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Singapore oil trader Hin Leong's founder OK Lim blamed for derivatives, inventory losses - filing


Hin Leong suffered $800 million in unaccounted derivatives losses

OK Lim instructed sale of most inventory that was collateral for bank lenders

Ocean Tankers exposure to Hin Leong's trades as much as $2.67 billion

Ocean Tankers and Hin Leong Trading working on debt restructuring plan

Singapore — Singapore oil trader Hin Leong Trading Pte. Ltd.'s founder Lim Oon Kuin has been blamed for financial mismanagement and reselling of inventory that was used as banking collateral, causing losses running into billions of dollars, in a court filing by his son Lim Chee Meng seen by S&P Global Platts.

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The filing dated April 17 is an application for a six-month debt moratorium for another Lim family company, Ocean Tankers Pte. Ltd., under Section 211B of Singapore's Companies Act, which gives a company protection from debtors.

It details the financial difficulties at Hin Leong Trading that are the basis for Ocean Tankers to seek court protection, and is signed by Lim Chee Meng, also known as Evan Lim, who serves on the board of directors for both Hin Leong Trading and Ocean Tankers.

Billionaire oil trader Lim Oon Kuin, also known as OK Lim, has resigned from all his executive roles at Ocean Tankers, Hin Leong Trading, the Xihe Group and related companies, effective April 17, 2020.

Hin Leong Trading has been in a financial crisis in recent weeks due to trading losses on the back of its lenders withdrawing credit lines, the collapse in oil prices, the impact of the coronavirus outbreak on businesses, lack of hedging policies and existing losses on its books, the filing said.

It said Hin Leong Trading, or HLT, had a positive equity of $4.56 billion and a net profit of $78.2 million in its financial year ended October 31, 2019.

"In truth, however, HLT has not been making profits in the last few years. HLT has suffered about US$800 million in futures losses over the years, but these were not reflected in the financial statements," Evan stated in the application.

"I am not personally aware of how and why these losses were not reflected, as I was not involved in the finance function which was supervised by my father. I understand from my father that he gave instructions to the finance department to prepare the accounts without showing the losses and told them he would be responsible if anything went wrong," he added.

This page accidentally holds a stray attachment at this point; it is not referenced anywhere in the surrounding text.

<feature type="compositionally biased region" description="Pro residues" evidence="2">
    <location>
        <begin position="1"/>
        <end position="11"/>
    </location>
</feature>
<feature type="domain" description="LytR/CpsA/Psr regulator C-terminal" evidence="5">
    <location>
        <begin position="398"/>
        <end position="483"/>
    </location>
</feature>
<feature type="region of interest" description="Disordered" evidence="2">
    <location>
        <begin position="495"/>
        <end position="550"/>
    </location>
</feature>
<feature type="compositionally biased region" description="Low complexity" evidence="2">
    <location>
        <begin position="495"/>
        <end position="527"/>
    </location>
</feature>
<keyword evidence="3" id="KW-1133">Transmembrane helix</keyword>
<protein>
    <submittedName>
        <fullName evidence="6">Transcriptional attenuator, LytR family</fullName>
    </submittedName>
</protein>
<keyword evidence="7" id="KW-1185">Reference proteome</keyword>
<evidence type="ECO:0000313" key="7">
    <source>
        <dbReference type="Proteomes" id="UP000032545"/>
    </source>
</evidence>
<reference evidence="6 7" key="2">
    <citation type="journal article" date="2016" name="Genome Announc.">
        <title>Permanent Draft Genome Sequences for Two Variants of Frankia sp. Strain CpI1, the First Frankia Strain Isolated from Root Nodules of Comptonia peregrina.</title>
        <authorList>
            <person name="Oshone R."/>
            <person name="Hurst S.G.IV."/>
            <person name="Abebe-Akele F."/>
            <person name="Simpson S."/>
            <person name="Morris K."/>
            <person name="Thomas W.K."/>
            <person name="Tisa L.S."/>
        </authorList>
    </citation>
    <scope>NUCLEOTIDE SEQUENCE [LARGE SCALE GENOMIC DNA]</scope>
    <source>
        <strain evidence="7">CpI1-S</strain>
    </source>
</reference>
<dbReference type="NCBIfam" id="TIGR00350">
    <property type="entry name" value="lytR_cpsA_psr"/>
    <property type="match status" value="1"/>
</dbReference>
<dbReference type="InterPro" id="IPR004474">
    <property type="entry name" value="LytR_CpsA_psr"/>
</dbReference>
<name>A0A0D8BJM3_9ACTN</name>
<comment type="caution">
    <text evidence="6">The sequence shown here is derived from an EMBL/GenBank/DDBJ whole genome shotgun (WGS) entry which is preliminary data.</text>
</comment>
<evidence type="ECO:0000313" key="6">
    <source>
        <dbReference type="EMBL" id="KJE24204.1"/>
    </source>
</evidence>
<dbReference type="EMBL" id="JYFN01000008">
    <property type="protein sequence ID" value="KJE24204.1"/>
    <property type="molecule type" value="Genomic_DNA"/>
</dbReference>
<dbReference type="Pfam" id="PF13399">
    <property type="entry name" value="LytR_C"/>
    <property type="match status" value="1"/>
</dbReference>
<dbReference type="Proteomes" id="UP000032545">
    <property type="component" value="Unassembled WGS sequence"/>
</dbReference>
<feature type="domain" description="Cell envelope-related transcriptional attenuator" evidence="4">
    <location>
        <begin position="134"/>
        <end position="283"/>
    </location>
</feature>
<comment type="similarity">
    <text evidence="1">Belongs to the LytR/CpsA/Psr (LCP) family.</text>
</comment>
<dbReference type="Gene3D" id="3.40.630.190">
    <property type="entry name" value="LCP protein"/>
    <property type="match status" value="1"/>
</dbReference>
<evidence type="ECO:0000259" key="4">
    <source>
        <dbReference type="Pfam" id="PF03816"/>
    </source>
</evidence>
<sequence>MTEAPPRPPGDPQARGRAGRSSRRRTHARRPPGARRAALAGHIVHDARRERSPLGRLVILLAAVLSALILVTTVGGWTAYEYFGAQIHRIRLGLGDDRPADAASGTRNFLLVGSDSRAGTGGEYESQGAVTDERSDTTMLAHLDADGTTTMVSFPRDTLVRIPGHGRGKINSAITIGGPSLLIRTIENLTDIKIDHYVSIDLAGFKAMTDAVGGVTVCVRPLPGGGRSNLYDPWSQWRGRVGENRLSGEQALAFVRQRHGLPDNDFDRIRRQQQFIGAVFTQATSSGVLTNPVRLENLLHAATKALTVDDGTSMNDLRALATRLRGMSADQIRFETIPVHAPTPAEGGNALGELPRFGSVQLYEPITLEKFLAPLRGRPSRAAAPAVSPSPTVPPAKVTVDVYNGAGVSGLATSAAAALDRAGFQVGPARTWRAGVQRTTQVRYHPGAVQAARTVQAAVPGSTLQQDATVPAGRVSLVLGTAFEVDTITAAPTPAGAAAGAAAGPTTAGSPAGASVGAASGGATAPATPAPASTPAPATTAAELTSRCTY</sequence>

"I signed off on HLT's financial statements on the instructions of my father," Evan said.

He said in addition to accumulating paper market losses, OK Lim instructed Hin Leong Trading to sell a substantial part of its inventory for company funds even where the inventory was collateral for bank lenders. Hin Leong Trading is one of the largest traders of gasoline, gasoil and marine fuel in Asia.

"As a result, there is a large shortfall of inventory as compared to the quantum of inventory which has been secured in favor of the bank lenders who had provided inventory financing. I was not involved in the decisions to effect the disposals, which were made by my father," the document stated.

Evan Lim did not respond to emailed queries.


Hin Leong Trading's financial losses have heavily impacted Ocean Tankers' business as the trading firm nominates Ocean Tanker's ships for a majority of its trades, and the holders of bills of lading and banks who had extended credit using fuel inventory in its floating storage vessels were asking for payment.

The cargoes under the bills of lading were discharged by Hin Leong, and Ocean Tankers as the issuer of the bills of lading was still responsible for the loss of these cargoes. Additionally, lenders had also issued loans on inventory in floating storage units operated by Ocean Tankers.

But "most if not all of the inventory has been sold by HLT at my father's instructions and can no longer be delivered to the holders of the bills of lading," Evan wrote.

Ocean Tankers estimated that its exposure to lenders for inventory in storage could be as high as $600 million, and claims by trading counterparties such as PetroChina (Singapore) Pte. Ltd. who hold bills of lading for cargoes shipped on Ocean Tanker vessels could be as high as $2.07 billion.

It said Ocean Tankers will be unable to pay its debts if these demands were to arise.

For instance, ICICI Bank had already issued writs against the vessels Wu Yi San and Chang Bai San with a cargo owner's claim, and the banks Societe General and ABN AMRO issued a charge on Hin Leong's assets and book debts as far back as March, according to corporate filings seen by S&P Global Platts.

Ocean Tankers said in order to protect the company, it was working on a debt restructuring plan that could be combined with that of Hin Leong Trading and which will comprise capital raising through debt financing, sale of assets, or injection of fresh equity by strategic investors.

This could also include the injection of assets by the Lim Family, such as its shares in the Xihe Group that handles ship financing and Universal Group Holdings (Pte.) Ltd., which has a stake in the Universal Terminal tanks farms in Singapore.

Ocean Tankers has appointed Rajah & Tann Singapore as legal advisors. Hin Leong also appointed Rajah & Tann Singapore as legal advisors for its debt restructuring. Rajah & Tann did not respond to email queries on Hin Leong and OK Lim's finances.

Hin Leong Trading